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1 Samuel 1:6-20

Context
1:6 Her rival wife used to upset her and make her worry, 1  for the Lord had not enabled her to have children. 1:7 Peninnah 2  would behave this way year after year. Whenever Hannah 3  went up to the Lord’s house, Peninnah 4  would upset her so that she would weep and refuse to eat. 1:8 Finally her husband Elkanah said to her, “Hannah, why do you weep and not eat? Why are you so sad? 5  Am I not better to you than ten 6  sons?”

1:9 On one occasion in Shiloh, after they had finished eating and drinking, Hannah got up. 7  (Now at the time Eli the priest was sitting in his chair 8  by the doorpost of the Lord’s temple.) 1:10 She was very upset 9  as she prayed to the Lord, and she was weeping uncontrollably. 10  1:11 She made a vow saying, “O Lord of hosts, if you will look with compassion 11  on the suffering of your female servant, 12  remembering me and not forgetting your servant, and give a male child 13  to your servant, then I will dedicate him to the Lord all the days of his life. His hair will never be cut.” 14 

1:12 As she continued praying to 15  the Lord, Eli was watching her mouth. 1:13 Now Hannah was speaking from her heart. Although her lips were moving, her voice was inaudible. Eli therefore thought she was drunk. 1:14 So he 16  said to her, “How often do you intend to get drunk? Put away your wine!”

1:15 But Hannah replied, “That’s not the way it is, 17  my lord! I am under a great deal of stress. 18  I have drunk neither wine nor beer. Rather, I have poured out my soul to 19  the Lord. 1:16 Don’t consider your servant a wicked woman, 20  for until now I have spoken from my deep pain and anguish.”

1:17 Eli replied, “Go in peace, and may the God of Israel grant the request that you have asked of him.” 1:18 She said, “May I, your servant, find favor in your sight.” So the woman went her way and got something to eat. 21  Her face no longer looked sad.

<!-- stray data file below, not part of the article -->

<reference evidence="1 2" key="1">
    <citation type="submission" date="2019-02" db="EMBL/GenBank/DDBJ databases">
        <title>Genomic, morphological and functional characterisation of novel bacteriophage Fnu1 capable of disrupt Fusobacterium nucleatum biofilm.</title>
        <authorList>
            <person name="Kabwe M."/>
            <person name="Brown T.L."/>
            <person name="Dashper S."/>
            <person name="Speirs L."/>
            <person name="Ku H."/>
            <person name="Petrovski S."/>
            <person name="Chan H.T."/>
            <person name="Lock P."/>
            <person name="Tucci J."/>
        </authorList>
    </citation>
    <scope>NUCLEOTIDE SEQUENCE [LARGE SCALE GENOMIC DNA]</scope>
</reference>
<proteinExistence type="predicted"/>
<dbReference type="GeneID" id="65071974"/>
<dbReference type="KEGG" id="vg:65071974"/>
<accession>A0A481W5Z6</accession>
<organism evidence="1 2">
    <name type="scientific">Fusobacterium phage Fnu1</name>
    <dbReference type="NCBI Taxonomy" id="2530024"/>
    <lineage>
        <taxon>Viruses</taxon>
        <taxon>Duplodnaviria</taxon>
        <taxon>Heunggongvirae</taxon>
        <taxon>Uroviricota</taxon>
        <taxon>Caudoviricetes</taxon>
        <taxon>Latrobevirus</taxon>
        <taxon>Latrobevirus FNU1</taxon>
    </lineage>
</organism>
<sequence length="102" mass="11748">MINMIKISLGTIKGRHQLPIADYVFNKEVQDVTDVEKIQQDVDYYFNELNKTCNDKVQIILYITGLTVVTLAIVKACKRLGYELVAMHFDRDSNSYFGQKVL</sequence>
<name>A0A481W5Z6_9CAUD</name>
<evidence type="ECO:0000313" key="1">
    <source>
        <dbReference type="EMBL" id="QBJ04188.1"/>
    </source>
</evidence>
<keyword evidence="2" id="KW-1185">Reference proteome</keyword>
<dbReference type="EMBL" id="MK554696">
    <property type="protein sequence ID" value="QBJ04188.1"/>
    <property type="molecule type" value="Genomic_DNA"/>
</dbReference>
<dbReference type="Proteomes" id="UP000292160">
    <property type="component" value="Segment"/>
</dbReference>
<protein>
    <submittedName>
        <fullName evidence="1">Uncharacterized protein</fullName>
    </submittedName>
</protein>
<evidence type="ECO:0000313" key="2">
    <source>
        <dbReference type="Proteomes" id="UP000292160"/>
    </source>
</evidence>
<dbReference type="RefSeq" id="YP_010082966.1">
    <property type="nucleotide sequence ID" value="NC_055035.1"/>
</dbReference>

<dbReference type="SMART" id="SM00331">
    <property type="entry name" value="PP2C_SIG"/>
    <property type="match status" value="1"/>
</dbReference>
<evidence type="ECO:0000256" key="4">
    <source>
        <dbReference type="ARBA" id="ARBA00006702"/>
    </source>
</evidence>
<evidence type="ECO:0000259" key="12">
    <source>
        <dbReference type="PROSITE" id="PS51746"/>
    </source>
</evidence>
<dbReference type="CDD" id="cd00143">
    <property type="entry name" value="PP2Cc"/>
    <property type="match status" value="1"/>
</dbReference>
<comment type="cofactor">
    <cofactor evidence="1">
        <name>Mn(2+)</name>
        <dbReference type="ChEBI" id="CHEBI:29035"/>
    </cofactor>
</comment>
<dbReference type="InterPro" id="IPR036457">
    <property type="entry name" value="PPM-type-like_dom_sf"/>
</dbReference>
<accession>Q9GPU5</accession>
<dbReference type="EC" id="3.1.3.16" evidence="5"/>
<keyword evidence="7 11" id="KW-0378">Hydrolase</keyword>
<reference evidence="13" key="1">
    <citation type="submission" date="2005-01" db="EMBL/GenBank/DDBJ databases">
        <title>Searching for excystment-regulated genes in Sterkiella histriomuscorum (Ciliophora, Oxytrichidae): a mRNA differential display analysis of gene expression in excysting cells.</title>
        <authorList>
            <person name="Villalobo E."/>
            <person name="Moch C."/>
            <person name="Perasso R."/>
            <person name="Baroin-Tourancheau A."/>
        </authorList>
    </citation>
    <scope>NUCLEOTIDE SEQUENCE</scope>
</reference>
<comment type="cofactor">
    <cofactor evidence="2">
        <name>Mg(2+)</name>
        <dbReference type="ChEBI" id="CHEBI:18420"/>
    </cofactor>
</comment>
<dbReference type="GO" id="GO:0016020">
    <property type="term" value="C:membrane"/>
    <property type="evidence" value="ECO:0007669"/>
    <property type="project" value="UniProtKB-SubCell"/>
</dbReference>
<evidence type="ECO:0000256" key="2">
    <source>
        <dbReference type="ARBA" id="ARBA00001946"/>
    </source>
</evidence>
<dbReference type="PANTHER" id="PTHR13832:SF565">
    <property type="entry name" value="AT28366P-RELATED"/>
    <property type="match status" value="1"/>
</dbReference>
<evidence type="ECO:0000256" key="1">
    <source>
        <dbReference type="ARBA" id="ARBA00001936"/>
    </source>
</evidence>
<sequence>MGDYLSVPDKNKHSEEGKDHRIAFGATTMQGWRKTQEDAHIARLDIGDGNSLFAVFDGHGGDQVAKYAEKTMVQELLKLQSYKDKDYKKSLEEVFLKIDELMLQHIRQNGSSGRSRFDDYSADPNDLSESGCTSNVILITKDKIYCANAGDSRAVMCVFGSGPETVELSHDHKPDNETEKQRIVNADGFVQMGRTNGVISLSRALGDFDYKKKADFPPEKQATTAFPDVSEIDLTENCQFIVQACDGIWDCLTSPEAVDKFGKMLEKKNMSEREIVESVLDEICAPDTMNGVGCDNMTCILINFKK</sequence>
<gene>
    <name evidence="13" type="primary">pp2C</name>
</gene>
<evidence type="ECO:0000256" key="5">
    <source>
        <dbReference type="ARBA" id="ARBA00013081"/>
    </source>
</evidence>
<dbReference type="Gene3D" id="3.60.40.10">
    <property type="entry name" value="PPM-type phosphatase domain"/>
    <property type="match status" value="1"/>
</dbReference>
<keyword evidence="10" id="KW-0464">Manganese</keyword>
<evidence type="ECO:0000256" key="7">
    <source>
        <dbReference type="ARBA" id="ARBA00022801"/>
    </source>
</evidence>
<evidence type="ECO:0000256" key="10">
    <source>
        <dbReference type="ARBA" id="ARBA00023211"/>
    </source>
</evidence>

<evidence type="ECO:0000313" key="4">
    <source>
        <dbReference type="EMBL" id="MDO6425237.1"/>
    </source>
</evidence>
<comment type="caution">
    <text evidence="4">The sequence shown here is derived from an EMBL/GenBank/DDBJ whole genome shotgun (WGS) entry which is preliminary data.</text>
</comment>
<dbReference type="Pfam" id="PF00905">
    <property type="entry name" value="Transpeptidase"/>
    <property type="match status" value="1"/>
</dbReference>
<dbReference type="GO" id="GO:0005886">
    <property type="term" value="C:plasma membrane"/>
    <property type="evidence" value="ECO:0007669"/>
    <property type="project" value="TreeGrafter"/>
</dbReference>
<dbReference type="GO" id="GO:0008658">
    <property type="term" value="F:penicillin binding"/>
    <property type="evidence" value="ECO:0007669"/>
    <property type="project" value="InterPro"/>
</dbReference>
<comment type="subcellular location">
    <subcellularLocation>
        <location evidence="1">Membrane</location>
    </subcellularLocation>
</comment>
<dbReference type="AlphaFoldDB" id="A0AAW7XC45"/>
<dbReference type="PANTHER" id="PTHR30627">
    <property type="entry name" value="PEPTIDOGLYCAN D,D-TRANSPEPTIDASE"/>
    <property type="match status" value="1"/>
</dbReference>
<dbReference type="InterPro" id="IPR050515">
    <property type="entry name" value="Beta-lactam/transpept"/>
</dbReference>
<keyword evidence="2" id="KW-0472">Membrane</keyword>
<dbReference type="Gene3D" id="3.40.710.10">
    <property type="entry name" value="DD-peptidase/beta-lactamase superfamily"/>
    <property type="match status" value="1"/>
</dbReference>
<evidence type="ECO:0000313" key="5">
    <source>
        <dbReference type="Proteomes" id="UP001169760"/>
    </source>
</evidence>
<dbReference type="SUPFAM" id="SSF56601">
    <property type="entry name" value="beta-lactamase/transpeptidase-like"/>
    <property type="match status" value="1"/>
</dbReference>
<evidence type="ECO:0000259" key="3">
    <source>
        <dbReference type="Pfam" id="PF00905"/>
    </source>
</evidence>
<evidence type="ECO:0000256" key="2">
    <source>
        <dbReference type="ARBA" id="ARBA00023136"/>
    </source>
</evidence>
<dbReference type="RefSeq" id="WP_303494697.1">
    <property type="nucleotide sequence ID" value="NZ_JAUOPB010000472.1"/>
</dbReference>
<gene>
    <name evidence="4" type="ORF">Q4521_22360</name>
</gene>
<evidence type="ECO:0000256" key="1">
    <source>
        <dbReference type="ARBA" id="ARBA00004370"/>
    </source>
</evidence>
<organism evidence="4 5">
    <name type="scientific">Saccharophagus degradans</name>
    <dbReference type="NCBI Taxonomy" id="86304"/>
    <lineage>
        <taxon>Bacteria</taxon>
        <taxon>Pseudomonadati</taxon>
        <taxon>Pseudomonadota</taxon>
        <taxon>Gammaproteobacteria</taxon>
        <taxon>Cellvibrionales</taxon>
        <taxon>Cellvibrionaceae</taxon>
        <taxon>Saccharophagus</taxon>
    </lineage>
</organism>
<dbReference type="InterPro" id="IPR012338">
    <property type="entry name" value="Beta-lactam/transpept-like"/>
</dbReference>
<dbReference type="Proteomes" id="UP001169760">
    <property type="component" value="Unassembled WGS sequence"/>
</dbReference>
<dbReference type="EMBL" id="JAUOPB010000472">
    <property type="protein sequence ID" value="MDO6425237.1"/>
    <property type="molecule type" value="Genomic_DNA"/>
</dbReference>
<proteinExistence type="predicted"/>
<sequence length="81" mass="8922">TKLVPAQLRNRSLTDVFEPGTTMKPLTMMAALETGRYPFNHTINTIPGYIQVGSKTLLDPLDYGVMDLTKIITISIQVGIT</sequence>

1:19 They got up early the next morning and after worshiping the Lord, they returned to their home at Ramah. Elkanah had marital relations with 22  his wife Hannah, and the Lord remembered 23  her. 1:20 After some time Hannah became pregnant and gave birth to a son. She named him Samuel, thinking, “I asked the Lord for him. 24 

1 tn Heb “and her rival wife grieved her, even [with] grief so as to worry her.”

2 tn The MT has a masculine form of the verb here יַעֲשֶׂה (yaaseh, “he used to do”); the subject in that case would presumably be Elkanah. But this leads to an abrupt change of subject in the following part of the verse, where the subject is the rival wife who caused Hannah anxiety. In light of v. 6 one expects the statement of v. 7 to refer to the ongoing actions of the rival wife: “she used to behave in this way year after year.” Some scholars have proposed retaining the masculine form but changing the vocalization of the verb so as to read a Niphal rather than a Qal (i.e., יֵעֲשֶׂה, yeaseh, “so it used to be done”). But the problem here is lack of precedent for such a use of the Niphal of this verb. It seems best in light of the context to understand the reference to be to Hannah’s rival Peninnah and to read here, with the Syriac Peshitta, a feminine form of the verb (“she used to do”). In the translation the referent (Peninnah) has been specified for clarity.